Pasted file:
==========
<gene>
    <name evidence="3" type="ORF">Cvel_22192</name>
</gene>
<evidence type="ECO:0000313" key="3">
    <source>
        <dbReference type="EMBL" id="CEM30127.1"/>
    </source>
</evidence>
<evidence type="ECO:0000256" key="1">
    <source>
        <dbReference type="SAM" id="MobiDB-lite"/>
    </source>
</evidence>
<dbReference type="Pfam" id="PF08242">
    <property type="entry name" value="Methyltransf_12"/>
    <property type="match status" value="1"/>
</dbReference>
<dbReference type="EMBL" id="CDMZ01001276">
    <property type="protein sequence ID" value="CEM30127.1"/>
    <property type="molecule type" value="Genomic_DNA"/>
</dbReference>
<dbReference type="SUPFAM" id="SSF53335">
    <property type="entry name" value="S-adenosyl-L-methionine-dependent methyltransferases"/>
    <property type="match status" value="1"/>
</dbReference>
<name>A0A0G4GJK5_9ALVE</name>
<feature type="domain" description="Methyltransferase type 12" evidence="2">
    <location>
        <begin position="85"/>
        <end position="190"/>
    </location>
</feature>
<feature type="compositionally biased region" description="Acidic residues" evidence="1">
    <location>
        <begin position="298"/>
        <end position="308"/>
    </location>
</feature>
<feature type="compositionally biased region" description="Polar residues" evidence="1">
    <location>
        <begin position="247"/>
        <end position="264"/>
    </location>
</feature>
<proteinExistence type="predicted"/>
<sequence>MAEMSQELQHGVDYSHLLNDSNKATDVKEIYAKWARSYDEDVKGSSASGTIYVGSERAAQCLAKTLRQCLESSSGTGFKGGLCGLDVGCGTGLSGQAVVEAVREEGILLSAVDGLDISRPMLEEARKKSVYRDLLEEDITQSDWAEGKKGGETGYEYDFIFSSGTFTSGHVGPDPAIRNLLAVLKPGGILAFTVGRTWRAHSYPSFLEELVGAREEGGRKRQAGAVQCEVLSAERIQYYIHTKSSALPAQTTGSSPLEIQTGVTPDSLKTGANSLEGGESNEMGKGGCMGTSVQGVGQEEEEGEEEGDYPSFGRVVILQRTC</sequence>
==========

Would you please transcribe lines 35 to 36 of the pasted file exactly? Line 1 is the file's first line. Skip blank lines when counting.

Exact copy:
        <begin position="298"/>
        <end position="308"/>